Gurdit Singh, a front-end salesman at HyperCity in Amritsar, won the gold medal at the third TRRAIN (Trust for Retailers and Retail Associates of India) Retail Awards held in Delhi on Wednesday evening.
Singh was honoured for taking the trouble to travel all the way to Palampur in Himachal Pradesh by bus to deliver a treadmill to a customer. This initiative not only helped HyperCity get a loyal customer in Palampur, but also helped the retail chain obtain many more orders from Himachal Pradesh. Similarly, Satish Pandey, of Shoppers Stop, Lucknow, got a bronze for spotting two customers trying to steal from a store and reporting it.
TRRAIN is a charitable trust founded by former Shoppers Stop MD and currently non-executive vice-chairman B S Nagesh, with the idea of empowering people in retail who have been striving to empower retailers.
Apart from initiatives such as recognising grassroots-level retail workers, Nagesh has also been holding training programmes to help retail workers improve their skills. In a conversation with Arpita Mukherjee, Nagesh says focus on retail, especially its front-end staff needs to be increased. Edited excerpts:
Q: Can you tell us how and why you started empowering grassroots-level retail staff?
A: When we started, we wanted to create a trust which could help and empower people in retail, the second-largest sector in the economy. We saw three large areas where we could work. All that we are doing is to create a 360 degree impact in those areas. The first area is pride in these people and respect towards them. To build their pride, we conceptualised the event called 'Retail Employee Day'.
We said if all companies employing retailers could celebrate the day with their employees, they could thank the employees for what they do during the year.
They act as first mile of the consumer connect and the last mile of the product. We believe it is catching on and fortunately the industry is supporting the event. Most of the employees think they're working in the retail sector because they're not educated and that's why they don't get any recognition. We told them the best way to do it is to ask the employees to tell stories of how they helped their customers. So, we got the retail awards conceptualized and the first award function was in Mumbai. Last year it was in Bangalore and this year it is in Delhi. For the awards, we are saying that if you encourage your employees to deliver better customer service and report the customer service within the organization, you start developing a whole list of stories that help you develop and emulate and keep improving.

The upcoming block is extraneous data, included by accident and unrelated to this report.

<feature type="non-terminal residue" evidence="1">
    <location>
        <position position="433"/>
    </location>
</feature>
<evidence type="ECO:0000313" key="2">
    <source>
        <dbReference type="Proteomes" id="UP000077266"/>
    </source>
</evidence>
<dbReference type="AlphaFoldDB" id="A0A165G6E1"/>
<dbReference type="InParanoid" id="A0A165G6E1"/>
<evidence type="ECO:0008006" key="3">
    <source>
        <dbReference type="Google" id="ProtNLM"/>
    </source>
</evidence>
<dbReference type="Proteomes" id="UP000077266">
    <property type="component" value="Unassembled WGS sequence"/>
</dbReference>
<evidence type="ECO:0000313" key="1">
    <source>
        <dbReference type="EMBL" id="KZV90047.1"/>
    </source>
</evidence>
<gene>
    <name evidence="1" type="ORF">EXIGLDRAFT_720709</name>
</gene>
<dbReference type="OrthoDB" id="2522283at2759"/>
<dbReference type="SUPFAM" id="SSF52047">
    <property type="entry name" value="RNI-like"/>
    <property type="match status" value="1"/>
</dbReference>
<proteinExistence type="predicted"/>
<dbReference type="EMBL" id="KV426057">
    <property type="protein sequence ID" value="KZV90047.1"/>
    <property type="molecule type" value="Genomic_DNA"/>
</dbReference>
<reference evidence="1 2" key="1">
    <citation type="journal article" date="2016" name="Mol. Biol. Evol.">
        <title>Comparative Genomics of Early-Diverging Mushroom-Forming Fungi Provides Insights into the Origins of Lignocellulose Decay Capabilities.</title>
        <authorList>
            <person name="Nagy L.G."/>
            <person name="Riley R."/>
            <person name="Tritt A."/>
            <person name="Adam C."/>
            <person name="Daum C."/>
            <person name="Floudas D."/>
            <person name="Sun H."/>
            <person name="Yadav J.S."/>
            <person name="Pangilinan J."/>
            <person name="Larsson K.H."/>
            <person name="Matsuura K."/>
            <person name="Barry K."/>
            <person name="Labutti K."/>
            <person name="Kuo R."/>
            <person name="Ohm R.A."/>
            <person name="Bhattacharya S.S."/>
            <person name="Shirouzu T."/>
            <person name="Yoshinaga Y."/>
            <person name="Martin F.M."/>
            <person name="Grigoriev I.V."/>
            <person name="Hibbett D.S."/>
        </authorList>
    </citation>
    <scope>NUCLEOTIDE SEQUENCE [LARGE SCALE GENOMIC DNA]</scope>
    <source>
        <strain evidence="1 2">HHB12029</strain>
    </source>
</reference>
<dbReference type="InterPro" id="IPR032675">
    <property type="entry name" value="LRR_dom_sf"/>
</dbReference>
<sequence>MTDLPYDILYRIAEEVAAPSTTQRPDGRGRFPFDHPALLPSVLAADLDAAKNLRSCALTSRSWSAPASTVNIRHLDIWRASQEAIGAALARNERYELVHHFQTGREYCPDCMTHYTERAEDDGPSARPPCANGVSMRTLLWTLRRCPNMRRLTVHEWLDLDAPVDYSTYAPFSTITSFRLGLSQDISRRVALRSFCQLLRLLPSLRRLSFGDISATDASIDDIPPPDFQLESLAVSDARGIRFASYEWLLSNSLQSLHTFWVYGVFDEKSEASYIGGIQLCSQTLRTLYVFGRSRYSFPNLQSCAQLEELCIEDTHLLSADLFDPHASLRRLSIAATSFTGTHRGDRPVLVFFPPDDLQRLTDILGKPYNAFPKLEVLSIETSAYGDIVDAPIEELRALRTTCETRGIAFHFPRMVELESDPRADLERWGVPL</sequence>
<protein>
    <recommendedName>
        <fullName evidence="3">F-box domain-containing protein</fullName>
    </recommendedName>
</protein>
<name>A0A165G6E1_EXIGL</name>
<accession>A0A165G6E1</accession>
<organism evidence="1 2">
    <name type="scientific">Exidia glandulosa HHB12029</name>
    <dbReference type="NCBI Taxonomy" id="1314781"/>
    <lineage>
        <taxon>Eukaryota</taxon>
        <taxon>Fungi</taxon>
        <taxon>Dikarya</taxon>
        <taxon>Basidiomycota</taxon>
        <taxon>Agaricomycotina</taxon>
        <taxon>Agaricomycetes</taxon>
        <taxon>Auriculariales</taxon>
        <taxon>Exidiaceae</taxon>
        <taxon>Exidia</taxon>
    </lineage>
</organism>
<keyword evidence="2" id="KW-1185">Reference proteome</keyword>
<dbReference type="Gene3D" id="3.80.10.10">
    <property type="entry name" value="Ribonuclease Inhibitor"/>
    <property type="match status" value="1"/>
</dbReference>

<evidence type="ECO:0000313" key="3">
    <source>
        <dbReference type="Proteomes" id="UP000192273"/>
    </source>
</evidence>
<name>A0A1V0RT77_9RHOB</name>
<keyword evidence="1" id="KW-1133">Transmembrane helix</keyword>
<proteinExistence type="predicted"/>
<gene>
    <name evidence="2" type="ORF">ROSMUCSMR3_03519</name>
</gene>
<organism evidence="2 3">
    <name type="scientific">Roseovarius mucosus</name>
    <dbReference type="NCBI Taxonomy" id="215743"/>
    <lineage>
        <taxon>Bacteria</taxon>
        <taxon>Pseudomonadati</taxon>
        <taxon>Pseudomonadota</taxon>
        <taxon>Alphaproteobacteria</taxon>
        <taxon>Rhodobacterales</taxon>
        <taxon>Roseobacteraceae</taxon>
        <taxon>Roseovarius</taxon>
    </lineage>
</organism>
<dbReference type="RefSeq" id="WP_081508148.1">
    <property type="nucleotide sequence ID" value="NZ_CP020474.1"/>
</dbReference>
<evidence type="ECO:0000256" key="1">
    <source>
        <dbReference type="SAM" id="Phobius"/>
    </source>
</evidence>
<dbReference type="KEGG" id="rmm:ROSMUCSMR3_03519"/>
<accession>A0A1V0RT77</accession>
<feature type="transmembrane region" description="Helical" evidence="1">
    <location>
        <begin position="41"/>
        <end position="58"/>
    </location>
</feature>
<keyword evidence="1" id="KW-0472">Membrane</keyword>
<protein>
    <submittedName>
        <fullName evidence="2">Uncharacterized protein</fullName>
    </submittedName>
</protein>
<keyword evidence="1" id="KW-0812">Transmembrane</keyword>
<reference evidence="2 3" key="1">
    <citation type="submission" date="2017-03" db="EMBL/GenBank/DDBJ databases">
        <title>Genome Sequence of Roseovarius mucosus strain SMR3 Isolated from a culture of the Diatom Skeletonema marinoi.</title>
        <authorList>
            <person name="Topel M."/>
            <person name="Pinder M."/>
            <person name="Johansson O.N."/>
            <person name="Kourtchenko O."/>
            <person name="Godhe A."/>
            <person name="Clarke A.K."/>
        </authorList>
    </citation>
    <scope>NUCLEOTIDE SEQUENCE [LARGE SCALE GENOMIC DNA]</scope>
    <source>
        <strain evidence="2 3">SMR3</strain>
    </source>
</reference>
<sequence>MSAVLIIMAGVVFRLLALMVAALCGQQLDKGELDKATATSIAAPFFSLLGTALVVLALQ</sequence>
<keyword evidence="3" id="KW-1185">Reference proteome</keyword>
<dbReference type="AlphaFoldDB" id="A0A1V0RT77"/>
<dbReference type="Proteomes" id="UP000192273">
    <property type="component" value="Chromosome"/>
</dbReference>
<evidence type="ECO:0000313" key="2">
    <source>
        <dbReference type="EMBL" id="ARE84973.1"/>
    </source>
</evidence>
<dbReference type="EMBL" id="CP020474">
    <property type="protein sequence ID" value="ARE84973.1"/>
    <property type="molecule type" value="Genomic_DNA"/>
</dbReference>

Our idea by putting this together is to have Indian stories of excellence in customer service at MBAs and colleges, rather than looking at so many stories that come out of old books or international markets.
The second area we saw is increasing attrition in retail. Retailers were not finding many avenues to skill themselves. So, we started two initiatives. One was to find avenues to increase retention. We created the disability programme, where we mapped all the possible roles in retail.
We have mapped about 130 roles. We then mapped all the disabilities in the country (there are 70 million disabled people in this country) and not even one per cent of them have jobs. We were able to identify 30 roles in retail, which can be done by people with locomotive disability or are hearing impaired.
On the basis of that we developed content, and in the first year, we had 22 rural youth who were provided a means of earning a livelihood by the Hyderabad centre. Last year, we had two centres-at Hyderabad and Tirupati-and we had about 100 odd youth who were trained and they are earning a livelihood.
This year as I am speaking, we have six centres operating in Hyderabad, Tirupati, Bangalore, Dharwad, Mumbai and Ahmedabad and as of today we have 230 youths who have already got jobs and 100 youth are engaged in training. And by the end of March 2014, we should have about 600 youth who would have got jobs this year.
Their retention level is almost double, and their productivity is 11to 12 per cent higher and they have been able to build a huge amount of sensitivity into the organizations they have joined. The other programme is for skilled employees where we develop programmes, and we are able to complete a module in retail in 18 days and in English. In the first year, we did this for about 200 employees, last year it was about 1,000, this year we will cross 2,000.
And two more areas on which we are going to work on in the coming financial year are health and social security. We are going to organize health camps, awareness campaigns, fund provisions for heart operations for retail employees, medical funds. These are some of the areas that we'll be covering now.